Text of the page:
Analysis of the kinetic patterns of horseradish peroxidase thermal inactivation in sodium phosphate buffer solutions of different ionic strength

Jorge A. Saraiva, Jorge C. Oliveira, M. Adilia Lemos, Marc E. Hendrickx

Research output: Contribution to journalArticle

24 Citations (Scopus)

Abstract

The thermal inactivation of horseradish peroxidase was studied in sodium phosphate buffer solutions and in pure water at pH 7 in the temperature range of 70–95°C. The sodium phosphate ions concentration affected both the thermostability and the kinetic patterns and had a stabilizing effect. The gradual change observed at low concentrations made a series-type mechanism theoretically more coherent with the experimental observations than the conventionally applied two-fraction model. In water the kinetics is apparently First order at high temperatures, while the results obtained at 25°C support the occurrence of a series-type inactivation mechanism. The pH and enzyme concentration also affect the inactivation proFile, supporting the conclusion that the thermal inactivation is not a monomolecular process with respect to protein concentration.
Original languageEnglish
Pages (from-to)223–231
Number of pages9
JournalInternational Journal of Food Science and Technology
Volume31
Issue number3
DOIs
Publication statusPublished - May 1996

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sodium phosphate
heat inactivation
Horseradish Peroxidase
ionic strength
Ionic strength
Osmolar Concentration
inactivation
Buffers
peroxidase
Phosphates
buffers
Hot Temperature
Sodium
kinetics
Kinetics
Temperature
Water
thermal stability
temperature
Enzymes

Cite this

@article{b46d553bb1bd4d1685ec3ead55f72139,
title = "Analysis of the kinetic patterns of horseradish peroxidase thermal inactivation in sodium phosphate buffer solutions of different ionic strength",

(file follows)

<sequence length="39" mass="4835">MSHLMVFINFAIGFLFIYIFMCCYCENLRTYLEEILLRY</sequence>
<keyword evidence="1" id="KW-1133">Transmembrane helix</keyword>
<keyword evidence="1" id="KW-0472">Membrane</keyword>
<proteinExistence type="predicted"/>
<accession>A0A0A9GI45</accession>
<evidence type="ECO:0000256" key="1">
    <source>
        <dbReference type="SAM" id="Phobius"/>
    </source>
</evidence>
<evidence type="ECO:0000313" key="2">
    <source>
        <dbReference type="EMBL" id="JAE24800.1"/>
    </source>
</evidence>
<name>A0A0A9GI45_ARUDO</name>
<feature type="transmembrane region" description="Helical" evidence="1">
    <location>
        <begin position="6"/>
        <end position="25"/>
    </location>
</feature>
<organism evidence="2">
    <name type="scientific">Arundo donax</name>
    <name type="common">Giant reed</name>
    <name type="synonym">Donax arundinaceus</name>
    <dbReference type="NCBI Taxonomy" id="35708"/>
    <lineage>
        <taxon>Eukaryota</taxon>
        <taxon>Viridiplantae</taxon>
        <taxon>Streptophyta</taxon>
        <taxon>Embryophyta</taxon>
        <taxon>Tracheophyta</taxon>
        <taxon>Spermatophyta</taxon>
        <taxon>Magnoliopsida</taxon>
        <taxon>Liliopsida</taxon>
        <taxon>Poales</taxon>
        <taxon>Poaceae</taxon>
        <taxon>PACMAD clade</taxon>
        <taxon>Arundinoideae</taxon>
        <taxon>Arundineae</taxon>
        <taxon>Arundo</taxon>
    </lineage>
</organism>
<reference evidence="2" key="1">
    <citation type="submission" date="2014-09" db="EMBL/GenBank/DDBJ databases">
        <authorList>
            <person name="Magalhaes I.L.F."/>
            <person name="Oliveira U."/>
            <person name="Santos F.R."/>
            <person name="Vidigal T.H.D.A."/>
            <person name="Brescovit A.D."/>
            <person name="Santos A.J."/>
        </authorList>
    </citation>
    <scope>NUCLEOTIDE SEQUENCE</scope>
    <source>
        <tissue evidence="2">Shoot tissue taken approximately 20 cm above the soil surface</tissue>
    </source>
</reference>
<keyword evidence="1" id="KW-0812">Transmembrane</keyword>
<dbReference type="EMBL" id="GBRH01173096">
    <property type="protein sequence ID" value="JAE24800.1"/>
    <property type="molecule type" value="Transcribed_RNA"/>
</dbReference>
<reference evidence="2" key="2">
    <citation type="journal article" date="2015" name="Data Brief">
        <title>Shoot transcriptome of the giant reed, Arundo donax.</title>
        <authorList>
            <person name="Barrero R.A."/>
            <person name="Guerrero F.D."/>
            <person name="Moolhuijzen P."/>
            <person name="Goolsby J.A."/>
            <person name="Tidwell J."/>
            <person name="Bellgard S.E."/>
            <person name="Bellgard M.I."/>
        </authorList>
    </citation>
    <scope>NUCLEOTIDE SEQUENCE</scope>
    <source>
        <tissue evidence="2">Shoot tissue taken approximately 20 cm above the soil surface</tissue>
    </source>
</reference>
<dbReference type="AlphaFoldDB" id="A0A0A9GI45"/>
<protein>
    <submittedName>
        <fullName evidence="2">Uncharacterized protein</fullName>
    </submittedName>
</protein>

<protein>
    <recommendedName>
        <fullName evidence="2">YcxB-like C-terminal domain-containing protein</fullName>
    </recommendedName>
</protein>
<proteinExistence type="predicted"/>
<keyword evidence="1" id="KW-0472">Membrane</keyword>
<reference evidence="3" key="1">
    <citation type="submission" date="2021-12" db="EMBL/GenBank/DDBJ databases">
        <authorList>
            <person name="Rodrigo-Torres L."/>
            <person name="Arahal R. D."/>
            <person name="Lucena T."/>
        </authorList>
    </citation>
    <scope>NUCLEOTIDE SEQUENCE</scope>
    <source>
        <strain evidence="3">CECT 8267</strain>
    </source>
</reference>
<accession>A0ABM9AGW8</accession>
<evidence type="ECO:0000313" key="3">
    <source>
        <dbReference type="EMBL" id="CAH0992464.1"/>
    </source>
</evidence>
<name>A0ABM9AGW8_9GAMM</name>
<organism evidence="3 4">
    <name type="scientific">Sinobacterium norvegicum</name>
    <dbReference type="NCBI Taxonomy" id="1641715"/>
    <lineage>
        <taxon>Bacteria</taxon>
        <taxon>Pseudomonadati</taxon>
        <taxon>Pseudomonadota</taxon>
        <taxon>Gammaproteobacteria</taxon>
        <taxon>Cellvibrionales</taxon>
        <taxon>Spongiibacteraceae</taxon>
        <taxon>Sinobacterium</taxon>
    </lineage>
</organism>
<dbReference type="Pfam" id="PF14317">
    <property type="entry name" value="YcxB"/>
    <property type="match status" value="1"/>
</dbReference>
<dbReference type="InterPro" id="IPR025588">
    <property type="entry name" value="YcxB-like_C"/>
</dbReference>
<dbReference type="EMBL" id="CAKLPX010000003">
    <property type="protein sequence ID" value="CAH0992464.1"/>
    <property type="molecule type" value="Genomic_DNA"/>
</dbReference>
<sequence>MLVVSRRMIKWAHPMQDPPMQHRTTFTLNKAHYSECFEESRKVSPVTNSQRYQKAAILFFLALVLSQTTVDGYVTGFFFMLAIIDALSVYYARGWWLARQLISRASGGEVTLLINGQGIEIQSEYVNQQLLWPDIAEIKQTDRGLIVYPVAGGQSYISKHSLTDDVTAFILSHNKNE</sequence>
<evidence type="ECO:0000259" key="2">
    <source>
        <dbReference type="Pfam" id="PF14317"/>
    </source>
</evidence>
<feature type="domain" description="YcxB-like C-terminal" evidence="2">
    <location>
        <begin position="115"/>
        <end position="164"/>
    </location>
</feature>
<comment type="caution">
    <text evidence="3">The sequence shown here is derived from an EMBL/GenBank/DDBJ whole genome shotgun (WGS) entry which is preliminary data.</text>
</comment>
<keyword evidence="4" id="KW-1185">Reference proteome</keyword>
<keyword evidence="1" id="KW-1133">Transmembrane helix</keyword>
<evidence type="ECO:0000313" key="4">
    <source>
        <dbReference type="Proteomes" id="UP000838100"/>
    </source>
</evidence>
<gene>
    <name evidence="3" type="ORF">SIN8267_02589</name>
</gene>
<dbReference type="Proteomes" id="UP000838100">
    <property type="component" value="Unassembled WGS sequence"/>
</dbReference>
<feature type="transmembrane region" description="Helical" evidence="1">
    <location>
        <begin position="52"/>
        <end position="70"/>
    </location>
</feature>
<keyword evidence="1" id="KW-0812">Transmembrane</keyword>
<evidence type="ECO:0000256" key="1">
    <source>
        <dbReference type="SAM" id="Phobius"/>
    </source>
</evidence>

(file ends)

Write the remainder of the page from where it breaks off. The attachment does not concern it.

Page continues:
abstract = "The thermal inactivation of horseradish peroxidase was studied in sodium phosphate buffer solutions and in pure water at pH 7 in the temperature range of 70–95°C. The sodium phosphate ions concentration affected both the thermostability and the kinetic patterns and had a stabilizing effect. The gradual change observed at low concentrations made a series-type mechanism theoretically more coherent with the experimental observations than the conventionally applied two-fraction model. In water the kinetics is apparently First order at high temperatures, while the results obtained at 25°C support the occurrence of a series-type inactivation mechanism. The pH and enzyme concentration also affect the inactivation proFile, supporting the conclusion that the thermal inactivation is not a monomolecular process with respect to protein concentration.",
author = "Saraiva, {Jorge A.} and Oliveira, {Jorge C.} and Lemos, {M. Adilia} and Hendrickx, {Marc E.}",
year = "1996",
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language = "English",
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Analysis of the kinetic patterns of horseradish peroxidase thermal inactivation in sodium phosphate buffer solutions of different ionic strength. / Saraiva, Jorge A.; Oliveira, Jorge C.; Lemos, M. Adilia; Hendrickx, Marc E.

In: International Journal of Food Science and Technology, Vol. 31, No. 3, 05.1996, p. 223–231.

Research output: Contribution to journalArticle

TY - JOUR

T1 - Analysis of the kinetic patterns of horseradish peroxidase thermal inactivation in sodium phosphate buffer solutions of different ionic strength

AU - Saraiva, Jorge A.

AU - Oliveira, Jorge C.

AU - Lemos, M. Adilia

AU - Hendrickx, Marc E.

PY - 1996/5

Y1 - 1996/5

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AB - The thermal inactivation of horseradish peroxidase was studied in sodium phosphate buffer solutions and in pure water at pH 7 in the temperature range of 70–95°C. The sodium phosphate ions concentration affected both the thermostability and the kinetic patterns and had a stabilizing effect. The gradual change observed at low concentrations made a series-type mechanism theoretically more coherent with the experimental observations than the conventionally applied two-fraction model. In water the kinetics is apparently First order at high temperatures, while the results obtained at 25°C support the occurrence of a series-type inactivation mechanism. The pH and enzyme concentration also affect the inactivation proFile, supporting the conclusion that the thermal inactivation is not a monomolecular process with respect to protein concentration.

U2 - 10.1046/j.1365-2621.1996.00342.x

DO - 10.1046/j.1365-2621.1996.00342.x

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